I am inspired by the work of geneticist Dr. Irene Ayako Uchida, who discovered that X-ray radiation could cause chromosomal abnormalities and birth defects using cytogenetics, and who was awarded the Order of Canada. Neuropsychologist Dr. Brenda Milner has earned many outstanding awards for research merging neuroscience and psychology, leading to discoveries in memory mechanisms in the brain. Dr. Milner is an inspiration as she still contributes to her field in her one-hundredth year! I am also envious of the ingenuity demonstrated by young women in this poster series such as Ann Makosinki, Hayley Todesco and Maayan Ziv; I look forward to following their professional journeys as they make their mark in the world. 

I also want to commend the country’s women public health leaders during this COVID-19 pandemic. I understand the demand placed on them at this time, and applaud their efforts to keep us safe amidst so much uncertainty.

IC: Describe one of the challenges or biases you had to overcome on your professional journey.

CM: After graduating with my PhD, I started a family and paused my career to raise children. I was removed from the scientific community for about seven years. This time was full of amazing achievements for my family, yet every day I faced fear and doubt. The challenges of returning to research after a prolonged period — particularly without any post-doctoral experience — were intimidating. It was difficult to convince employers that I was still committed to the scientific field and still possessed competency in my skills. I was not eligible for post-doctoral competitions, and unlikely to find a post-doctoral position due to my extended period away from research. I considered leaving the STEM field entirely to simply avoid the issue; I was an overqualified candidate for many of the positions in my region and I had a large professional gap. After several months of searching I was happy to accept a research technician job at Western University, so I could prove that my skills were still sharp and stay relevant in a STEM environment.

IC: Where do you hope to go from here?

CM: I am unsure where my professional path will lead from here. I have extensive experience in an academic research environment, and can envision myself working either with my current group or another group whose interests align with mine and my skill set. If there is an opportunity for career progression in the academic setting, for example into education management, I would certainly consider that opportunity. However, I am also open to non-research career positions in the public or private sector, particularly those in STEM fields that require leadership. Because of my training, I can think critically, make independent decisions, and communicate well with people, which are valuable skills for leadership roles. With a solid foundation in science, research, and lab management, I am open to exploring fields such as public health or scientific publishing.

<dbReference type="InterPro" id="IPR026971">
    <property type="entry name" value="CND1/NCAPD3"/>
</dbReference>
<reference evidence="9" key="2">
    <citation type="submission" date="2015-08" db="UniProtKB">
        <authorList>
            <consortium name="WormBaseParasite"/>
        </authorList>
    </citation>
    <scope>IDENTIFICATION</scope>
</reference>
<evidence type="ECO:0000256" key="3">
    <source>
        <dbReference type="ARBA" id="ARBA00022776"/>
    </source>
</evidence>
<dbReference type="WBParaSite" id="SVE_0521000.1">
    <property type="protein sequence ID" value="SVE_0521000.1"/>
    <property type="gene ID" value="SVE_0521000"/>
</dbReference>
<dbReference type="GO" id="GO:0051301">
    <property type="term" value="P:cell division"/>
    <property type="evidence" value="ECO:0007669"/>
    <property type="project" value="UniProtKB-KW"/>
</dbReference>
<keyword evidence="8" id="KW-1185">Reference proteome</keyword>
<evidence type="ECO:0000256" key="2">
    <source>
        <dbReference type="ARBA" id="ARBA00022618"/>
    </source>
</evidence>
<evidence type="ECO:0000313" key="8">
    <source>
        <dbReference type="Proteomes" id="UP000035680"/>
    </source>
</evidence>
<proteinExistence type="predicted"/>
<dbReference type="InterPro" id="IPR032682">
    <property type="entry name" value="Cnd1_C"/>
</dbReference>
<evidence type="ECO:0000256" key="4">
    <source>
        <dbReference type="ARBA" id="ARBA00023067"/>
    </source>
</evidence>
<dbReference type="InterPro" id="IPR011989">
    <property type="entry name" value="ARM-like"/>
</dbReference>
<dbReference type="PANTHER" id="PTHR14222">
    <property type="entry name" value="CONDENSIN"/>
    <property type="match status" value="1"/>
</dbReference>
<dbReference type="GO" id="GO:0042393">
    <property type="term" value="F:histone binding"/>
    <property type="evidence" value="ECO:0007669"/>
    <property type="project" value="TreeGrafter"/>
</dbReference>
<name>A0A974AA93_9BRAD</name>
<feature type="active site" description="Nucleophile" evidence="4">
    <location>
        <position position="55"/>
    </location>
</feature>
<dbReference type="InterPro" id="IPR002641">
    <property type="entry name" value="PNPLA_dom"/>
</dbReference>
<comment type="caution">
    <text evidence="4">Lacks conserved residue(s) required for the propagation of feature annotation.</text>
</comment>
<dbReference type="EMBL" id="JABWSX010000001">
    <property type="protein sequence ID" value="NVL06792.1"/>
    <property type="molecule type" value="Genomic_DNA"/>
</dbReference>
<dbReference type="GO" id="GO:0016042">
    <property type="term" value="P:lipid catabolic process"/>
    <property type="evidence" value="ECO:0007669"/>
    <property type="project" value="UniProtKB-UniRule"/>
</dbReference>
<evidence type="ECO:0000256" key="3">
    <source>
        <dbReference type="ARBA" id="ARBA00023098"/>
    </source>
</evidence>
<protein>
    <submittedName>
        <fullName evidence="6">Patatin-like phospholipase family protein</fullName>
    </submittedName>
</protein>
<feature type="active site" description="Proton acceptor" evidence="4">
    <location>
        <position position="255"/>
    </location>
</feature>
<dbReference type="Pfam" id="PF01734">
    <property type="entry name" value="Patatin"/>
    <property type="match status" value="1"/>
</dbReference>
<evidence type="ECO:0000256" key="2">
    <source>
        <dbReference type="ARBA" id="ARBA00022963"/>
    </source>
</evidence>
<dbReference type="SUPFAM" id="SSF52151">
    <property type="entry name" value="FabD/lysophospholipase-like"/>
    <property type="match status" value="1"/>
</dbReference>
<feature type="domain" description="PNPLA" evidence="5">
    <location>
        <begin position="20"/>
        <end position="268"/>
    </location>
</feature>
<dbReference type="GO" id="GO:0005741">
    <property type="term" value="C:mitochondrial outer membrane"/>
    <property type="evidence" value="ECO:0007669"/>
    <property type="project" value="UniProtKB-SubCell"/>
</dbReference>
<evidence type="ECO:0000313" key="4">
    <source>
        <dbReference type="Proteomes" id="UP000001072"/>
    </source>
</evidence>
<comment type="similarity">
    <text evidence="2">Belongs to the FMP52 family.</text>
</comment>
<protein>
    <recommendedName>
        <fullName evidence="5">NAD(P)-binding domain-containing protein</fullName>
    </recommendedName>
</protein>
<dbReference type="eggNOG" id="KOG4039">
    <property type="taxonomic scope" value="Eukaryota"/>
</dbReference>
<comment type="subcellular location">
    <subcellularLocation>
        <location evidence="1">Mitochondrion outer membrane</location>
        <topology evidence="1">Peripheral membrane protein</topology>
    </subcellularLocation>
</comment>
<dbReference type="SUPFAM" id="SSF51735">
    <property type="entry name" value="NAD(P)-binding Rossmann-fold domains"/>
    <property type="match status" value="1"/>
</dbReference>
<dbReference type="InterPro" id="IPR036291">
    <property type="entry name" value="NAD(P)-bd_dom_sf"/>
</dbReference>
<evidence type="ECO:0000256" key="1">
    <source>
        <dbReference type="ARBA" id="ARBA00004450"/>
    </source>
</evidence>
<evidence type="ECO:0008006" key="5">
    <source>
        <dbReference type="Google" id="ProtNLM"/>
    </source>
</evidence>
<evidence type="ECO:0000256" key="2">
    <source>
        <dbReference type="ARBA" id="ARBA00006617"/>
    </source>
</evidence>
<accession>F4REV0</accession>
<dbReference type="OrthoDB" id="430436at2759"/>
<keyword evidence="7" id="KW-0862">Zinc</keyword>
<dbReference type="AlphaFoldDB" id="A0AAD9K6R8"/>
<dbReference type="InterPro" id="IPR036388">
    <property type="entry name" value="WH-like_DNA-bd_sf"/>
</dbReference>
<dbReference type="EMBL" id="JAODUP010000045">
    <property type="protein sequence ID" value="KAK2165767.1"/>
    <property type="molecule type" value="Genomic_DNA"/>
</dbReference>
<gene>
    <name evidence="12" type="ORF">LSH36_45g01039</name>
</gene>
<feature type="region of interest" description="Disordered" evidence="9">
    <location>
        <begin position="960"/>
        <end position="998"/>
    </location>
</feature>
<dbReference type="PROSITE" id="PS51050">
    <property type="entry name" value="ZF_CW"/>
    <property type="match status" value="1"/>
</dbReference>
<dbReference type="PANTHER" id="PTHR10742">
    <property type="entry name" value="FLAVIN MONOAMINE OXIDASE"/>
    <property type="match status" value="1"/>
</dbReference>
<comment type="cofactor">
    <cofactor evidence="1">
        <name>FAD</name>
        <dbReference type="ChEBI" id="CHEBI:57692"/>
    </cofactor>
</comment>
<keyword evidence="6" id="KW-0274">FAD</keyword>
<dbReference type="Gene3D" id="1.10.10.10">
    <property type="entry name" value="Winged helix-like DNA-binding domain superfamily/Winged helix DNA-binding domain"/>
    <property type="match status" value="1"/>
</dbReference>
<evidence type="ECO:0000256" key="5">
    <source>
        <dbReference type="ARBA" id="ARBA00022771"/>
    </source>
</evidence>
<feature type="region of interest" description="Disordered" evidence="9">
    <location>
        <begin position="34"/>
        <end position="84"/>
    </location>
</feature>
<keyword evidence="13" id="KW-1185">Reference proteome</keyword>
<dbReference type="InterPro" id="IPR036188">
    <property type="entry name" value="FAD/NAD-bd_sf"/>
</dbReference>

Wherever my professional career leads, I am grateful to this year’s Dr. Roberta Bondar Career Development Program for Women in STEM participants, organizers, and champions for their encouragement, support, and training.

IC: Do you have any words of advice for a young girl who wants to follow in your footsteps?

CM: I have a few suggestions for young girls interested in science or problem-solving and potentially a career in scientific research. Only you can determine what advice will work for your specific situation, so please take the ideas you need and leave behind those you do not.

•    Evaluate your interests daily, and look at new activities or subjects to fine-tune what you love to do.
•    Be proud of your achievements to grow confidence.
•    Persevere through difficult times when you do not meet expectations. Share these stories with friends, parents, teachers, or mentors to learn from your experience.
•    Explore and apply to scholarships, awards, volunteer opportunities, and educational groups inside and outside your school.
•    Practise public speaking whenever possible, so you can communicate ideas effectively. 
•    Teamwork is crucial. If you need help, acknowledge others in your network who have the answers and ask for advice. Goals are achieved when none of us work alone.
•    Be patient and your hard work will be recognized!

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Sonia Mendes

Sonia Mendes is the English Writer/Editor for Ingenium. She loves digging behind the scenes to tell the quirky, colourful stories of museum life and all things related to science and innovation.